McElvey, Kay Najiyyah. Early Black Dorchester, 1776-1870: A History of the Struggle of African-Americans in Dorchester County, Maryland, to be Free to Make Their Own Choices. Ph.D. diss., University of Maryland at College Park, 1991.
Annotation / Notes: The author examines selected events relating to Dorchester County's black population between 1776 and 1870 and their struggle to make their own political, economic, religious, and educational choices. The author also focuses on the enslaved and free leaders who led the fight for self-determination. The author hopes that her text will be used in high school classrooms as a local history of black Dorchester County.
Millner, Sandra Y. "Recasting Civil Rights Leadership: Gloria Richardson and the Cambridge Movement." Journal of Black Studies 26 (July 1996): 668-87.
Annotation / Notes: The author examines the neglect by scholars of civil rights leader Gloria Richardson. Richardson was not part of the established civil rights movement, nor has she been celebrated in the same manner as other civil rights leaders. The author examines the possible reasons for Richardson's marginalization in histories of the movement, which stem, in part, from scholars not questioning the language and the conceptions of gender and class used to describe Richardson in the press. Richardson also focused her attention on economic issues while the established civil rights leadership continued to focus on civil rights. She was also one of the first leaders to openly question the tactic on nonviolence. These additional factors also contributed to a lack of recognition of Richardson's role in the Cambridge Movement.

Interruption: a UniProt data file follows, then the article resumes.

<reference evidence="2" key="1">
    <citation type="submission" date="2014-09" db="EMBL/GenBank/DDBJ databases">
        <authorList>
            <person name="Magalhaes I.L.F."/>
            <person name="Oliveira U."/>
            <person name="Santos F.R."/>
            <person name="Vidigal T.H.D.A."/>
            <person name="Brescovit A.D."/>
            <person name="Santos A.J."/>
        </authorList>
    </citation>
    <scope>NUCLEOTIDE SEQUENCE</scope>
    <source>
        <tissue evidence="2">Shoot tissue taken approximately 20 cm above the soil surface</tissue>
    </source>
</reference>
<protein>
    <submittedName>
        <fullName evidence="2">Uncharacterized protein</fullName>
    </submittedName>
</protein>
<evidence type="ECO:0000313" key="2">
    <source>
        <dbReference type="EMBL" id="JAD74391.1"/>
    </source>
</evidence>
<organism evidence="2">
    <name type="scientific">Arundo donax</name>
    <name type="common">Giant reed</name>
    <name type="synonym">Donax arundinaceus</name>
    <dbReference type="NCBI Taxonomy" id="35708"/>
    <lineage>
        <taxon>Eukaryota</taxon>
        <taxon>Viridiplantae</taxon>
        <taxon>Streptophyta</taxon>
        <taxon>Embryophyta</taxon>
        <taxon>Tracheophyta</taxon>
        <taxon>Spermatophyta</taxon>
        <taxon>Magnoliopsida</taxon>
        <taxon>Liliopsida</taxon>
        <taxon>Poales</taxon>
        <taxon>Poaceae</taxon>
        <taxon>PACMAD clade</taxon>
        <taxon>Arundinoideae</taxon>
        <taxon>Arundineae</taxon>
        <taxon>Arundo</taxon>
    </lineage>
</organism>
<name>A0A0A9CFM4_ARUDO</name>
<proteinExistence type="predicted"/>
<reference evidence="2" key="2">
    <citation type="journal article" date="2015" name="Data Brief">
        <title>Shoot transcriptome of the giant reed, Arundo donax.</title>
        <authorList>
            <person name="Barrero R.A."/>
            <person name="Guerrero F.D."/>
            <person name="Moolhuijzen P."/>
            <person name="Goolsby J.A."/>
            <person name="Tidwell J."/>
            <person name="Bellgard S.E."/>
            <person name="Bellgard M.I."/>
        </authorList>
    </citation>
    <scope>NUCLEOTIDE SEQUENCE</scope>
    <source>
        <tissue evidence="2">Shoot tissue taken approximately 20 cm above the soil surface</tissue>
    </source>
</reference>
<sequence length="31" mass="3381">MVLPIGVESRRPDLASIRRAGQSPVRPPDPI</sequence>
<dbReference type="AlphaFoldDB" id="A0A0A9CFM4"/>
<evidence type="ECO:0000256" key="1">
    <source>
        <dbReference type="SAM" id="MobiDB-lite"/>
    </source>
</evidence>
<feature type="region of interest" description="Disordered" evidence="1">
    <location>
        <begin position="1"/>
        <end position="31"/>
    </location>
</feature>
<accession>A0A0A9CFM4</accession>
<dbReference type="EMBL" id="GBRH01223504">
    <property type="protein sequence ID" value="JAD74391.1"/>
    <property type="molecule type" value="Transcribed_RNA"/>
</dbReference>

Reps, John.Tidewater Towns: City Planning in Colonial Virginia and Maryland. Williamsburg, VA: Colonial Williamsburg Foundation, 1972.
Annotation / Notes: Early towns did not generally spring out of nowhere. Town planning was common and an important part of Chesapeake Maryland's colonial history. The government played an active role in the founding and formation of towns. Annapolis and the District of Columbia were unique in that their plans did not resemble those common amongst other English colonies.
Thomas, Joseph Brown, Jr. Settlement, Community, and Economy: The Development of Towns in Maryland's Lower Eastern Shore, 1660-1775. Ph.D. diss., University of Maryland, 1994.
Annotation / Notes: Thomas argues that the seventeen clustered settlements that dotted the lower Eastern Shore actually functioned as towns. Although legislatively established they have been largely ignored in the history of the Chesapeake region. Most historians argue that the area was rural, when in fact its character was between urban and rural.
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